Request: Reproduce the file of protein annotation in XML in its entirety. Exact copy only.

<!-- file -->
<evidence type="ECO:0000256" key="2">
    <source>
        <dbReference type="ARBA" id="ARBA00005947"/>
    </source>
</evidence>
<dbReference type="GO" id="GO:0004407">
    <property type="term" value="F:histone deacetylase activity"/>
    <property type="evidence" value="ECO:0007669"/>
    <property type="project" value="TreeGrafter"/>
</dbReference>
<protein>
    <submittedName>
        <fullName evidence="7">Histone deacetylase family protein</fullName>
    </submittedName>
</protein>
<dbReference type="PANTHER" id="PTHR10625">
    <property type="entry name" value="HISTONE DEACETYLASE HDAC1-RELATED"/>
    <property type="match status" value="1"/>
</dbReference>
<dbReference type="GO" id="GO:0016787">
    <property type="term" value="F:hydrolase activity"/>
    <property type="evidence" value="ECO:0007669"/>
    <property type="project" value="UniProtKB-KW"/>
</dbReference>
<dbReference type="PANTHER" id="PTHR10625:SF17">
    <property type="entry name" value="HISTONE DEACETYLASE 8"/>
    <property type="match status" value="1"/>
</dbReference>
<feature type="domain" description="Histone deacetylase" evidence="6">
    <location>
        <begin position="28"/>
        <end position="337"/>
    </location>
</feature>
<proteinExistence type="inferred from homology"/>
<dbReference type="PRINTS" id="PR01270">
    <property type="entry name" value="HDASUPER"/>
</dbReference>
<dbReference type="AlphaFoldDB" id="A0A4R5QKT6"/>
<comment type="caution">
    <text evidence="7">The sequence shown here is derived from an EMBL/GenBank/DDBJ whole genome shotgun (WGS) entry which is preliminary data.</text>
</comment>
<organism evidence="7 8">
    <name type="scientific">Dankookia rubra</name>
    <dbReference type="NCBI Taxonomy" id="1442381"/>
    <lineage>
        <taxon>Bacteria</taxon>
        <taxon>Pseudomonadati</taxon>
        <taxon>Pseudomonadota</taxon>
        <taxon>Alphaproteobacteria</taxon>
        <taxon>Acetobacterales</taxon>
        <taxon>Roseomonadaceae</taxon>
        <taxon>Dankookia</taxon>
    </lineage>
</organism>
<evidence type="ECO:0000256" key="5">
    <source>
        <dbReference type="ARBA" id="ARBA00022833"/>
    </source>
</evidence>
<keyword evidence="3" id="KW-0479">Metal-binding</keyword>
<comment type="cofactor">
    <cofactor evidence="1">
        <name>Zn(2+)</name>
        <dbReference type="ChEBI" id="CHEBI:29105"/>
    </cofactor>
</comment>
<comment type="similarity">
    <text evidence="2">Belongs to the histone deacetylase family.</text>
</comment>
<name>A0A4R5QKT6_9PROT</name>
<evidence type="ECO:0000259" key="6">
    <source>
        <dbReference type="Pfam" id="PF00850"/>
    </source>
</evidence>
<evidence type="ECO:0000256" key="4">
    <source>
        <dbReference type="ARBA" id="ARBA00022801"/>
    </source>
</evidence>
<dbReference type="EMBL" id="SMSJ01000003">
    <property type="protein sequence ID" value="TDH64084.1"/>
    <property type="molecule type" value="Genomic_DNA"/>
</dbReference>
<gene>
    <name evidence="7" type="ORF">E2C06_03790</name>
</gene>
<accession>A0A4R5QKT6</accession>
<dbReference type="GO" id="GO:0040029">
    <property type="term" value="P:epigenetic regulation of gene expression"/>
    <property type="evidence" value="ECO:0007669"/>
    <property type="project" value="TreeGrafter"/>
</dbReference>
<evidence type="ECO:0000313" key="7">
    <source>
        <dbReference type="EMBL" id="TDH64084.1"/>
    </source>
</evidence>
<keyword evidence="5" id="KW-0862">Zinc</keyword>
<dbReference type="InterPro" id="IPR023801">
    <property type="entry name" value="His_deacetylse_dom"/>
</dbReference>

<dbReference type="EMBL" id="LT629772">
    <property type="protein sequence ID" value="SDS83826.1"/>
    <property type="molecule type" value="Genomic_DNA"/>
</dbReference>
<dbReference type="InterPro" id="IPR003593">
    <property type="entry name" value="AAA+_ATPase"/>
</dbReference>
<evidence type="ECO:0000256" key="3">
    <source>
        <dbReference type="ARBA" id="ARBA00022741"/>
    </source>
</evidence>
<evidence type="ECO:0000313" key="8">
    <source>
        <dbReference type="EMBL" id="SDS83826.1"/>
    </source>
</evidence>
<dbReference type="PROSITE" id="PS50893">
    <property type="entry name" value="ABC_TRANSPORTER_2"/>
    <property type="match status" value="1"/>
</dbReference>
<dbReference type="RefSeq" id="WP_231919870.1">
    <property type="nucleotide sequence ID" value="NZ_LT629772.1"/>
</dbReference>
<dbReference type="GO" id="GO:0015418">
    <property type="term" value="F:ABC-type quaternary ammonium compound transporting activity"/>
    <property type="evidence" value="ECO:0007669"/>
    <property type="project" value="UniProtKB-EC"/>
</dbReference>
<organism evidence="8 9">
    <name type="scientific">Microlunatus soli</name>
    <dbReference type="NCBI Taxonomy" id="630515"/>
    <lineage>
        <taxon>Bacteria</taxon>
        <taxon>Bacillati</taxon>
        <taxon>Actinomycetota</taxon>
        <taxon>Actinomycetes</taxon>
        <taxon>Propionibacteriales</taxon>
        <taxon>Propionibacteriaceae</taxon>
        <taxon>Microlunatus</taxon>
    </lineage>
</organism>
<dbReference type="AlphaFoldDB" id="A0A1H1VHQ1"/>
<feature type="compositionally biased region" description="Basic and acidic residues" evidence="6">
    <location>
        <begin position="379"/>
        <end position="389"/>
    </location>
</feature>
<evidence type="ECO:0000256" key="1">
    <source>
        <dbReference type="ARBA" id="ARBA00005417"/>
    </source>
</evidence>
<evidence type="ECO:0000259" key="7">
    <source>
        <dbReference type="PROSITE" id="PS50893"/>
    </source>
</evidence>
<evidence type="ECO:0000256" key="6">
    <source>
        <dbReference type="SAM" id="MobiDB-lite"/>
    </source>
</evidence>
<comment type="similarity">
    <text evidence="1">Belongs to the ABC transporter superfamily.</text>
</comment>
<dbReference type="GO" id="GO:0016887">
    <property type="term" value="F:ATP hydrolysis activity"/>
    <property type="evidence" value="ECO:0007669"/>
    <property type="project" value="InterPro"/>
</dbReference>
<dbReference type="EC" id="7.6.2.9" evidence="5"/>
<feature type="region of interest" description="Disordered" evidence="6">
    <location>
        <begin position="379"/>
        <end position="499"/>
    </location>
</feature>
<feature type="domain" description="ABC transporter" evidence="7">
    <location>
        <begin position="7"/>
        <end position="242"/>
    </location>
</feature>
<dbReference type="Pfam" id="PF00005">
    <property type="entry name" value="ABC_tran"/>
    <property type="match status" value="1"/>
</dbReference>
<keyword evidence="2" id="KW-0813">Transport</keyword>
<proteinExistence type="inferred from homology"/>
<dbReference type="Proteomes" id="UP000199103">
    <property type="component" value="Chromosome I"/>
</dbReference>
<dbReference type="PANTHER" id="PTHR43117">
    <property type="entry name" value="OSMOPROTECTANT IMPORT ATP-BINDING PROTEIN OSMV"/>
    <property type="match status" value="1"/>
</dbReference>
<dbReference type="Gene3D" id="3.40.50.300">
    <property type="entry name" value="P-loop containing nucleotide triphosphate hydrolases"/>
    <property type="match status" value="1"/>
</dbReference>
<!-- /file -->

<evidence type="ECO:0000256" key="2">
    <source>
        <dbReference type="ARBA" id="ARBA00005947"/>
    </source>
</evidence>
<dbReference type="GO" id="GO:0004407">
    <property type="term" value="F:histone deacetylase activity"/>
    <property type="evidence" value="ECO:0007669"/>
    <property type="project" value="TreeGrafter"/>
</dbReference>
<protein>
    <submittedName>
        <fullName evidence="7">Histone deacetylase family protein</fullName>
    </submittedName>
</protein>
<dbReference type="PANTHER" id="PTHR10625">
    <property type="entry name" value="HISTONE DEACETYLASE HDAC1-RELATED"/>
    <property type="match status" value="1"/>
</dbReference>
<dbReference type="GO" id="GO:0016787">
    <property type="term" value="F:hydrolase activity"/>
    <property type="evidence" value="ECO:0007669"/>
    <property type="project" value="UniProtKB-KW"/>
</dbReference>
<dbReference type="PANTHER" id="PTHR10625:SF17">
    <property type="entry name" value="HISTONE DEACETYLASE 8"/>
    <property type="match status" value="1"/>
</dbReference>
<feature type="domain" description="Histone deacetylase" evidence="6">
    <location>
        <begin position="28"/>
        <end position="337"/>
    </location>
</feature>
<proteinExistence type="inferred from homology"/>
<dbReference type="PRINTS" id="PR01270">
    <property type="entry name" value="HDASUPER"/>
</dbReference>
<dbReference type="AlphaFoldDB" id="A0A4R5QKT6"/>
<comment type="caution">
    <text evidence="7">The sequence shown here is derived from an EMBL/GenBank/DDBJ whole genome shotgun (WGS) entry which is preliminary data.</text>
</comment>
<organism evidence="7 8">
    <name type="scientific">Dankookia rubra</name>
    <dbReference type="NCBI Taxonomy" id="1442381"/>
    <lineage>
        <taxon>Bacteria</taxon>
        <taxon>Pseudomonadati</taxon>
        <taxon>Pseudomonadota</taxon>
        <taxon>Alphaproteobacteria</taxon>
        <taxon>Acetobacterales</taxon>
        <taxon>Roseomonadaceae</taxon>
        <taxon>Dankookia</taxon>
    </lineage>
</organism>
<evidence type="ECO:0000256" key="5">
    <source>
        <dbReference type="ARBA" id="ARBA00022833"/>
    </source>
</evidence>
<keyword evidence="3" id="KW-0479">Metal-binding</keyword>
<comment type="cofactor">
    <cofactor evidence="1">
        <name>Zn(2+)</name>
        <dbReference type="ChEBI" id="CHEBI:29105"/>
    </cofactor>
</comment>
<comment type="similarity">
    <text evidence="2">Belongs to the histone deacetylase family.</text>
</comment>
<name>A0A4R5QKT6_9PROT</name>
<evidence type="ECO:0000259" key="6">
    <source>
        <dbReference type="Pfam" id="PF00850"/>
    </source>
</evidence>
<evidence type="ECO:0000256" key="4">
    <source>
        <dbReference type="ARBA" id="ARBA00022801"/>
    </source>
</evidence>
<dbReference type="EMBL" id="SMSJ01000003">
    <property type="protein sequence ID" value="TDH64084.1"/>
    <property type="molecule type" value="Genomic_DNA"/>
</dbReference>
<gene>
    <name evidence="7" type="ORF">E2C06_03790</name>
</gene>
<accession>A0A4R5QKT6</accession>
<dbReference type="GO" id="GO:0040029">
    <property type="term" value="P:epigenetic regulation of gene expression"/>
    <property type="evidence" value="ECO:0007669"/>
    <property type="project" value="TreeGrafter"/>
</dbReference>
<evidence type="ECO:0000313" key="7">
    <source>
        <dbReference type="EMBL" id="TDH64084.1"/>
    </source>
</evidence>
<keyword evidence="5" id="KW-0862">Zinc</keyword>
<dbReference type="InterPro" id="IPR023801">
    <property type="entry name" value="His_deacetylse_dom"/>
</dbReference>

<dbReference type="EMBL" id="LT629772">
    <property type="protein sequence ID" value="SDS83826.1"/>
    <property type="molecule type" value="Genomic_DNA"/>
</dbReference>
<dbReference type="InterPro" id="IPR003593">
    <property type="entry name" value="AAA+_ATPase"/>
</dbReference>
<evidence type="ECO:0000256" key="3">
    <source>
        <dbReference type="ARBA" id="ARBA00022741"/>
    </source>
</evidence>
<evidence type="ECO:0000313" key="8">
    <source>
        <dbReference type="EMBL" id="SDS83826.1"/>
    </source>
</evidence>
<dbReference type="PROSITE" id="PS50893">
    <property type="entry name" value="ABC_TRANSPORTER_2"/>
    <property type="match status" value="1"/>
</dbReference>
<dbReference type="RefSeq" id="WP_231919870.1">
    <property type="nucleotide sequence ID" value="NZ_LT629772.1"/>
</dbReference>
<dbReference type="GO" id="GO:0015418">
    <property type="term" value="F:ABC-type quaternary ammonium compound transporting activity"/>
    <property type="evidence" value="ECO:0007669"/>
    <property type="project" value="UniProtKB-EC"/>
</dbReference>
<organism evidence="8 9">
    <name type="scientific">Microlunatus soli</name>
    <dbReference type="NCBI Taxonomy" id="630515"/>
    <lineage>
        <taxon>Bacteria</taxon>
        <taxon>Bacillati</taxon>
        <taxon>Actinomycetota</taxon>
        <taxon>Actinomycetes</taxon>
        <taxon>Propionibacteriales</taxon>
        <taxon>Propionibacteriaceae</taxon>
        <taxon>Microlunatus</taxon>
    </lineage>
</organism>
<dbReference type="AlphaFoldDB" id="A0A1H1VHQ1"/>
<feature type="compositionally biased region" description="Basic and acidic residues" evidence="6">
    <location>
        <begin position="379"/>
        <end position="389"/>
    </location>
</feature>
<evidence type="ECO:0000256" key="1">
    <source>
        <dbReference type="ARBA" id="ARBA00005417"/>
    </source>
</evidence>
<evidence type="ECO:0000259" key="7">
    <source>
        <dbReference type="PROSITE" id="PS50893"/>
    </source>
</evidence>
<evidence type="ECO:0000256" key="6">
    <source>
        <dbReference type="SAM" id="MobiDB-lite"/>
    </source>
</evidence>
<comment type="similarity">
    <text evidence="1">Belongs to the ABC transporter superfamily.</text>
</comment>
<dbReference type="GO" id="GO:0016887">
    <property type="term" value="F:ATP hydrolysis activity"/>
    <property type="evidence" value="ECO:0007669"/>
    <property type="project" value="InterPro"/>
</dbReference>
<dbReference type="EC" id="7.6.2.9" evidence="5"/>
<feature type="region of interest" description="Disordered" evidence="6">
    <location>
        <begin position="379"/>
        <end position="499"/>
    </location>
</feature>
<feature type="domain" description="ABC transporter" evidence="7">
    <location>
        <begin position="7"/>
        <end position="242"/>
    </location>
</feature>
<dbReference type="Pfam" id="PF00005">
    <property type="entry name" value="ABC_tran"/>
    <property type="match status" value="1"/>
</dbReference>
<keyword evidence="2" id="KW-0813">Transport</keyword>
<proteinExistence type="inferred from homology"/>
<dbReference type="Proteomes" id="UP000199103">
    <property type="component" value="Chromosome I"/>
</dbReference>
<dbReference type="PANTHER" id="PTHR43117">
    <property type="entry name" value="OSMOPROTECTANT IMPORT ATP-BINDING PROTEIN OSMV"/>
    <property type="match status" value="1"/>
</dbReference>
<dbReference type="Gene3D" id="3.40.50.300">
    <property type="entry name" value="P-loop containing nucleotide triphosphate hydrolases"/>
    <property type="match status" value="1"/>
</dbReference>